Are High Interest Rates Crushing Commercial Real Estate?


(Scott Jewell’s recently remodeled North Redmond Childcare Facility | Photo courtesy Scott Jewell)

We know the story of the small snowball at the top of the hill that begins to roll, gathers momentum and size crushing all in its path.

This short but dramatic illustration represents the US economy when after the Great Recession in 2008 interest rates were reduced and held artificially low. This overheated the economy. Monetary intervention for primarily political reasons created a gigantic cash “snowball” when it was injected with even more government monies during the pandemic.

Too much easy money, consumer spending, and the resultant runaway inflation resulted in the Federal Reserve’s intervention through rapid escalation of the Fed Lending Rate.

Local commercial real estate transactions are one of the casualties in the path of this “economic snowball” and it has dramatically impacted investors, owner/users and tenants. Three years ago, commercial property was sold and leased as fast as it hit the market. Those transactions now look dramatically different as interest rates “snowballed” their profitability.

Impact on Investors

As the Fed hiked interest rates, riskier investments, particularly those financed with variable loans that increase with the interest rate, became unappealing.

“The U.S. economy’s strength and continued tight labor markets could require still tougher borrowing conditions to control inflation,” Fed Chair Jerome Powell said recently. Already a wave of corporate bankruptcies are washing through the economy.

Scott Jewell has investment properties in Central Oregon. He says, “With the current interest rate we have now after the 11th rate hike, investors are nervous and proceed cautiously. Higher rates translate into higher lease rates. Generally, this is not the right time to be buying investment property. I can get 5.25% in a CD with no risk.”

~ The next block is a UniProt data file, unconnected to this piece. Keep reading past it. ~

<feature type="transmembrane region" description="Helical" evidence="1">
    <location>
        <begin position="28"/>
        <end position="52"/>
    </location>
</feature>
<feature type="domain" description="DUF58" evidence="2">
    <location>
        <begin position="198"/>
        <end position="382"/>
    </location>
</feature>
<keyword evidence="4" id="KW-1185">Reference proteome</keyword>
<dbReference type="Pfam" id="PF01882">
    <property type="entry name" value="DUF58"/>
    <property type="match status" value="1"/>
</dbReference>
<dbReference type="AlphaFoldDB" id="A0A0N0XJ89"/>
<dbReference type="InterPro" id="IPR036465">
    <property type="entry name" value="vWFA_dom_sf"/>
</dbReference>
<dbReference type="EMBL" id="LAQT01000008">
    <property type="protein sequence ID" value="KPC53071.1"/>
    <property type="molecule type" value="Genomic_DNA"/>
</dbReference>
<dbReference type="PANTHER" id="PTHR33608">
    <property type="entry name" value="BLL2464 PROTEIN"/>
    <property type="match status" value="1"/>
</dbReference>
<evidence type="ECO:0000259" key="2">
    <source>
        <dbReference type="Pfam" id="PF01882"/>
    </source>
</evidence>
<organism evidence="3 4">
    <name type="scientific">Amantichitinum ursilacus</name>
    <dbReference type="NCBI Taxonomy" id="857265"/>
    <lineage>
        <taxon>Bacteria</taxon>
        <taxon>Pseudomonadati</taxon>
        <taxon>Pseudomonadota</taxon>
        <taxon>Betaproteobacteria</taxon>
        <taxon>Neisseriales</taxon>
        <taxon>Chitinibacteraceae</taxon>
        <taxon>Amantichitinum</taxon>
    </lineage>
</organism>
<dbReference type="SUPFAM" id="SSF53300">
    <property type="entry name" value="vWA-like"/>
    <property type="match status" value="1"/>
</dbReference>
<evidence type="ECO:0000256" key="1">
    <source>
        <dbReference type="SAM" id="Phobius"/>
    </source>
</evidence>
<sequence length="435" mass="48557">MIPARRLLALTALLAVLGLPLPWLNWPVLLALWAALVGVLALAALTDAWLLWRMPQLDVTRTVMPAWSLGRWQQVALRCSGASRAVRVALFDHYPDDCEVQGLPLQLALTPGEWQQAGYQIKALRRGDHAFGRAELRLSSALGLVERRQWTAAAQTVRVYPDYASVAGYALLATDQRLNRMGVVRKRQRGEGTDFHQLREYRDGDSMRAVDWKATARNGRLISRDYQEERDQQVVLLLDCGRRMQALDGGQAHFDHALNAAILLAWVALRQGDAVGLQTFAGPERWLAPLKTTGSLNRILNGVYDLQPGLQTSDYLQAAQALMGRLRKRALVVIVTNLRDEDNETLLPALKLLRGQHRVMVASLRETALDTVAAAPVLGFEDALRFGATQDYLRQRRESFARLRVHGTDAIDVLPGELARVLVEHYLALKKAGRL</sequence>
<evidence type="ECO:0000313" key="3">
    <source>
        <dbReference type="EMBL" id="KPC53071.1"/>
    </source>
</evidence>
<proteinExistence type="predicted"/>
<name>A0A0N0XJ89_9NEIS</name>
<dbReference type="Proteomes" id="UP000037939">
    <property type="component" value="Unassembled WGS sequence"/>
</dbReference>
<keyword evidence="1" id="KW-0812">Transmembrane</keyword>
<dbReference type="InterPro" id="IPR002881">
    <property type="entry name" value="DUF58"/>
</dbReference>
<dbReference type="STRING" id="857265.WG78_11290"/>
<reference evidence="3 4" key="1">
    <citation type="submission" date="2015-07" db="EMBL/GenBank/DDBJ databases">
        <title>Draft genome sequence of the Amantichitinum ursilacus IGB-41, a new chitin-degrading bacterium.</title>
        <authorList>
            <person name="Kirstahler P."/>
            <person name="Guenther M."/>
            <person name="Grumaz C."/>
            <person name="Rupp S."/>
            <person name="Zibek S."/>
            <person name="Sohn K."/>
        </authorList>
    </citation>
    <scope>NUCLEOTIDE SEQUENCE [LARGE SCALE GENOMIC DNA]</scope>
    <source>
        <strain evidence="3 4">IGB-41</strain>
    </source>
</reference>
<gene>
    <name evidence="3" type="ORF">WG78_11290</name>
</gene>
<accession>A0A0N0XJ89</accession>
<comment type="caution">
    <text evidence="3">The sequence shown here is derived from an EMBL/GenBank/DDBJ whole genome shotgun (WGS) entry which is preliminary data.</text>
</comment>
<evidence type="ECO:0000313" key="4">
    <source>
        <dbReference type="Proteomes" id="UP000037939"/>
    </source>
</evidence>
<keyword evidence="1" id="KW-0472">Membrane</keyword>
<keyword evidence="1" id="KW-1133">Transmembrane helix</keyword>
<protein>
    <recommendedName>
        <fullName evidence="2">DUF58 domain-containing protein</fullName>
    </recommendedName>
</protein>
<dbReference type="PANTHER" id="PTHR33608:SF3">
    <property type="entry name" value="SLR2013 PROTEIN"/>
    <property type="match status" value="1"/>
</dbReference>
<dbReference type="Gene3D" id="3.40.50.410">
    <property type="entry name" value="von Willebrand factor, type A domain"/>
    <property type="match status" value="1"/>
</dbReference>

Commercial real estate loans for the purpose of buying investment property have a shorter term than those for residential. Unlike residential loans, the terms of commercial loans typically range from five years (or less) to 20 years, and the amortization period is often longer than the loan term. A lender might make a commercial loan for a term of seven years with an amortization period of 25 years.

Jewell says, “Many loans that were written 2 to 4 years ago have 5-year terms. Those loans will go from 4% to a new refinance rate close to 8%. The payment will increase significantly. This will spell disaster for many investors.”

John Gittelsohn of Bloomberg, says, “About $1.2 trillion of debt on U.S. commercial real estate is ‘potentially troubled’ because it’s highly leveraged and property values are falling. Office values have tumbled 31% from a peak in March 2022.”

Defaults are likely to increase as property values fall and costs rise for landlords who need to refinance at higher interest rates.

Impact on Owner/Users